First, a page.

Item Type:Report or Paper (Technical Report)
Additional Information:I would like to express my appreciation for the help and fellowship I have received from my friends and colleagues during the course of my research. I am particularly grateful to Professor J. J. Morgan for his guidance, help and tolerance, and for introducing me to the world of surface chemistry. I would also like to thank Professor Norman Brooks for his encouragement, and the other members of my examination committee: Professors M. Hoffmann, R. Flagan, and G. Rossman. Professor J. Westall of Oregon State University and Professor F. M. M. Morel of MIT provided helpful insights into the application of surface chemical models. Professors W. Stumm of EAWAG, P. Gschwend of MIT, and C. O'Melia of Johns Hopkins University also gave useful suggestions. I would like to thank the following people. Simon Davies for helping me to start my laboratory work; Sue Larson for introducing me to the use of Mie theory; Bill Munger for assisting me in using the IC and TOC instruments; Scott Northrop and Ranajit Sahu for making the BET measurements. Elton Daly, Joe Fontana and Rich Eastvedt played an invaluable role in making effective instruments according to the vaguest specifications. Rueen-Fang Wang helped me get familiar with the idiosyncrasies of the Keck computers, and made numerous helpful suggestions throughout my research. Her kindness and friendship provided vital support throughout the many vicissitudes of my work. The following people have aided my research, either by giving specific help, or by generally improving the quality of life in Keck Laboratory, and are much appreciated: Elaine Granger, Joan Matthews, Rayma Harison, Gunilla Hastrup, Bob Koh, Sandy Brooks, Chi Kin Ting, Imad Hannoun, Pratim Biswas, Dennis Lyn, Kit Yin Ng, David James, Terri Olson and Michael Scott. I am grateful for the financial support provided by a fellowship from Jessie Smith Noyes, Inc., and for funding from the Mellon Foundation. I would like to thank my parents whose spiritual support was always apparent in spite of the great distance separating us across the Pacific Ocean. Finally, I would like to dedicate this thesis to my husband, David, who has supported me with love, patience, and good humor throughout my work. This report was submitted to the California Institute of Technology in May 1988 as a thesis in partial fulfillment of the requirements for the degree of Doctor of Philosophy in Environmental Engineering Science.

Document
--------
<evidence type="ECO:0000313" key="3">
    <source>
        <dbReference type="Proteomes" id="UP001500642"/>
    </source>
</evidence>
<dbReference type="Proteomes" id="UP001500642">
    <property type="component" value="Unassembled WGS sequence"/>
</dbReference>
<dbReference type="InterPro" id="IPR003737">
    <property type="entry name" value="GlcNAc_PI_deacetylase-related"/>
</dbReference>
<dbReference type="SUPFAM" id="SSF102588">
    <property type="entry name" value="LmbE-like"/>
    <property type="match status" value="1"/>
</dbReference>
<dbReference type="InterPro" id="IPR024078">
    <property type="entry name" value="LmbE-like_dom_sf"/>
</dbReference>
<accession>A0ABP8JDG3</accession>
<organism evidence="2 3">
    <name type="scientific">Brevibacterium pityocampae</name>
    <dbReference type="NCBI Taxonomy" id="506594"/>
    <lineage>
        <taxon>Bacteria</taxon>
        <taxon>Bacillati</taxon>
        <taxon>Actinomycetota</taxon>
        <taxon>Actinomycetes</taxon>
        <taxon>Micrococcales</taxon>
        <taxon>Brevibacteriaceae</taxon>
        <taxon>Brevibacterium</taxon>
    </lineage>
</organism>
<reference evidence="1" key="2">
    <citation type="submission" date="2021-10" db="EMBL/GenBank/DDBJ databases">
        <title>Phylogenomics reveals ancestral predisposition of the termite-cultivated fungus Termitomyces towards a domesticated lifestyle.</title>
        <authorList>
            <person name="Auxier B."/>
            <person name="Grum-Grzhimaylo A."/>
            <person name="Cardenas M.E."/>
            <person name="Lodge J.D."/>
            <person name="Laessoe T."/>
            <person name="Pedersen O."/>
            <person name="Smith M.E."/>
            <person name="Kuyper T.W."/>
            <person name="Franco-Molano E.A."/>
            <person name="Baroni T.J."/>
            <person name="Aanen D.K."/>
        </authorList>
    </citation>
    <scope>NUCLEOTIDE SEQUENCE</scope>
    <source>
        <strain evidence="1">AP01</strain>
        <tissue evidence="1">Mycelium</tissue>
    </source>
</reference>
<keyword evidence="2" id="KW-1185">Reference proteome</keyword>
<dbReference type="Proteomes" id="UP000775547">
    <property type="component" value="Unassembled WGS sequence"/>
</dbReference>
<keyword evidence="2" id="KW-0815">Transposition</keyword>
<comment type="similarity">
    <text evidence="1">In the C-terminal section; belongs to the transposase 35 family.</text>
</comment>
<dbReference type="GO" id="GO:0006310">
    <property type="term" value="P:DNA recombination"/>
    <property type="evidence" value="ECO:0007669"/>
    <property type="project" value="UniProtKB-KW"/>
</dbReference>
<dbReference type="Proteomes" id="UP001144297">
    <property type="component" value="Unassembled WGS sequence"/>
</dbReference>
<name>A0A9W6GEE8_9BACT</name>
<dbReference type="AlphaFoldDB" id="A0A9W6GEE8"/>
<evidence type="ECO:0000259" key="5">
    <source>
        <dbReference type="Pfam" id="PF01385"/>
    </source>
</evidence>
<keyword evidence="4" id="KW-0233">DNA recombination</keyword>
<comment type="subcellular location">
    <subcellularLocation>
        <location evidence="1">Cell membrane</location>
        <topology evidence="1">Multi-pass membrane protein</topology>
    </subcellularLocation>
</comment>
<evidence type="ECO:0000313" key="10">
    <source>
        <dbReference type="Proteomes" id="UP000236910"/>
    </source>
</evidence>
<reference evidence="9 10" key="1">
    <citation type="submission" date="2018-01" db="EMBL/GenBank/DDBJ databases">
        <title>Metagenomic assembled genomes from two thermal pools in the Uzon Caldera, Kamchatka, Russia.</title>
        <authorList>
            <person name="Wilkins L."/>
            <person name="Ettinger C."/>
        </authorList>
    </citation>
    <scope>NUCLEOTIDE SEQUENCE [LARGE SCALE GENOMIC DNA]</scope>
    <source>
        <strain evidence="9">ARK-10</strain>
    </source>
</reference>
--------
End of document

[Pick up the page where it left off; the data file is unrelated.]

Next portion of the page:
Group:W. M. Keck Laboratory of Hydraulics and Water Resources
Record Number:CaltechKHR:AC-5-88
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ID Code:26000
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Deposited On:09 Dec 2009
Last Modified:03 Oct 2019 03:10